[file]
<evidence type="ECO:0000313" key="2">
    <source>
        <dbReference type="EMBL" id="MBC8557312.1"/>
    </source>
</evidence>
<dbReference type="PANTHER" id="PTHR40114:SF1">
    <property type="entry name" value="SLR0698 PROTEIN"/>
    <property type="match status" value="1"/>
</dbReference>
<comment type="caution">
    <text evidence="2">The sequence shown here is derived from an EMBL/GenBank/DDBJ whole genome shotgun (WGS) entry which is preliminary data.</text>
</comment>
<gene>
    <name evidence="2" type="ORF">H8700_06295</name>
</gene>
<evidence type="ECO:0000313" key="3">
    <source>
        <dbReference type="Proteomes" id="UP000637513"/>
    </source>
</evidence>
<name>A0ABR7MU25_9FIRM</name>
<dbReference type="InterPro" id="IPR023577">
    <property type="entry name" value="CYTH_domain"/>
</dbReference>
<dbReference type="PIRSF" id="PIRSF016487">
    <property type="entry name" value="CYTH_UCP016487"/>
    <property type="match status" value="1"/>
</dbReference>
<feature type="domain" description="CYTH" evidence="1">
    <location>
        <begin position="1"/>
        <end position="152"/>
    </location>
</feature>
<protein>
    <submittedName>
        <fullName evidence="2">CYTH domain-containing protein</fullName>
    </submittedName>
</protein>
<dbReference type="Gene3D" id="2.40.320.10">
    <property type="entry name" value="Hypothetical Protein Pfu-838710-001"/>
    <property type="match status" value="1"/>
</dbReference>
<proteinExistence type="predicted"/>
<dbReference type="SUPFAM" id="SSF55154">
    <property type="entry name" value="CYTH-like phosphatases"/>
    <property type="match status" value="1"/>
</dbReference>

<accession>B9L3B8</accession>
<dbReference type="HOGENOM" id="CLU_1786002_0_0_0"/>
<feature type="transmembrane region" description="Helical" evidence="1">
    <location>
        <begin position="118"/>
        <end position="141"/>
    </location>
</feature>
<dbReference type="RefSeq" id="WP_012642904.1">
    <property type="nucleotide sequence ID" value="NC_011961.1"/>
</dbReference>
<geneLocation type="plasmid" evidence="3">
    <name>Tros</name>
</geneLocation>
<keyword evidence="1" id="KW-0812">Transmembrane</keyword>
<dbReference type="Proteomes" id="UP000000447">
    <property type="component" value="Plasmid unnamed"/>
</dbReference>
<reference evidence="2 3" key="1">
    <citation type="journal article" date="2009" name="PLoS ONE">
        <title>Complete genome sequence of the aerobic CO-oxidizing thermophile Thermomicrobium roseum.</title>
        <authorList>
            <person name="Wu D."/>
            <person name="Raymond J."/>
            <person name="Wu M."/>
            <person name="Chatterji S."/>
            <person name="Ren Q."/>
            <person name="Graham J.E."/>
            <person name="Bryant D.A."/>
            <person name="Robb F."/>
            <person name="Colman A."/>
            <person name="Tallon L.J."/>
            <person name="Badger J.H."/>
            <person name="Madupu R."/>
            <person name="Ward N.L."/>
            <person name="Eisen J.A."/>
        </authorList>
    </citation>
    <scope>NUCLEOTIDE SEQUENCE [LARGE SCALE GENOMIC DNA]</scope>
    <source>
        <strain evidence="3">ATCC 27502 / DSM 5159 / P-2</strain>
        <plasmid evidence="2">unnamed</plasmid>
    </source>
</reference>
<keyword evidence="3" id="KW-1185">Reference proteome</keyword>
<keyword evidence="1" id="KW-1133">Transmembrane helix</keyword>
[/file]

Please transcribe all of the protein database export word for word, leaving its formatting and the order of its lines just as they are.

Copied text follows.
<evidence type="ECO:0000313" key="2">
    <source>
        <dbReference type="EMBL" id="MBC8557312.1"/>
    </source>
</evidence>
<dbReference type="PANTHER" id="PTHR40114:SF1">
    <property type="entry name" value="SLR0698 PROTEIN"/>
    <property type="match status" value="1"/>
</dbReference>
<comment type="caution">
    <text evidence="2">The sequence shown here is derived from an EMBL/GenBank/DDBJ whole genome shotgun (WGS) entry which is preliminary data.</text>
</comment>
<gene>
    <name evidence="2" type="ORF">H8700_06295</name>
</gene>
<evidence type="ECO:0000313" key="3">
    <source>
        <dbReference type="Proteomes" id="UP000637513"/>
    </source>
</evidence>
<name>A0ABR7MU25_9FIRM</name>
<dbReference type="InterPro" id="IPR023577">
    <property type="entry name" value="CYTH_domain"/>
</dbReference>
<dbReference type="PIRSF" id="PIRSF016487">
    <property type="entry name" value="CYTH_UCP016487"/>
    <property type="match status" value="1"/>
</dbReference>
<feature type="domain" description="CYTH" evidence="1">
    <location>
        <begin position="1"/>
        <end position="152"/>
    </location>
</feature>
<protein>
    <submittedName>
        <fullName evidence="2">CYTH domain-containing protein</fullName>
    </submittedName>
</protein>
<dbReference type="Gene3D" id="2.40.320.10">
    <property type="entry name" value="Hypothetical Protein Pfu-838710-001"/>
    <property type="match status" value="1"/>
</dbReference>
<proteinExistence type="predicted"/>
<dbReference type="SUPFAM" id="SSF55154">
    <property type="entry name" value="CYTH-like phosphatases"/>
    <property type="match status" value="1"/>
</dbReference>

<accession>B9L3B8</accession>
<dbReference type="HOGENOM" id="CLU_1786002_0_0_0"/>
<feature type="transmembrane region" description="Helical" evidence="1">
    <location>
        <begin position="118"/>
        <end position="141"/>
    </location>
</feature>
<dbReference type="RefSeq" id="WP_012642904.1">
    <property type="nucleotide sequence ID" value="NC_011961.1"/>
</dbReference>
<geneLocation type="plasmid" evidence="3">
    <name>Tros</name>
</geneLocation>
<keyword evidence="1" id="KW-0812">Transmembrane</keyword>
<dbReference type="Proteomes" id="UP000000447">
    <property type="component" value="Plasmid unnamed"/>
</dbReference>
<reference evidence="2 3" key="1">
    <citation type="journal article" date="2009" name="PLoS ONE">
        <title>Complete genome sequence of the aerobic CO-oxidizing thermophile Thermomicrobium roseum.</title>
        <authorList>
            <person name="Wu D."/>
            <person name="Raymond J."/>
            <person name="Wu M."/>
            <person name="Chatterji S."/>
            <person name="Ren Q."/>
            <person name="Graham J.E."/>
            <person name="Bryant D.A."/>
            <person name="Robb F."/>
            <person name="Colman A."/>
            <person name="Tallon L.J."/>
            <person name="Badger J.H."/>
            <person name="Madupu R."/>
            <person name="Ward N.L."/>
            <person name="Eisen J.A."/>
        </authorList>
    </citation>
    <scope>NUCLEOTIDE SEQUENCE [LARGE SCALE GENOMIC DNA]</scope>
    <source>
        <strain evidence="3">ATCC 27502 / DSM 5159 / P-2</strain>
        <plasmid evidence="2">unnamed</plasmid>
    </source>
</reference>
<keyword evidence="3" id="KW-1185">Reference proteome</keyword>
<keyword evidence="1" id="KW-1133">Transmembrane helix</keyword>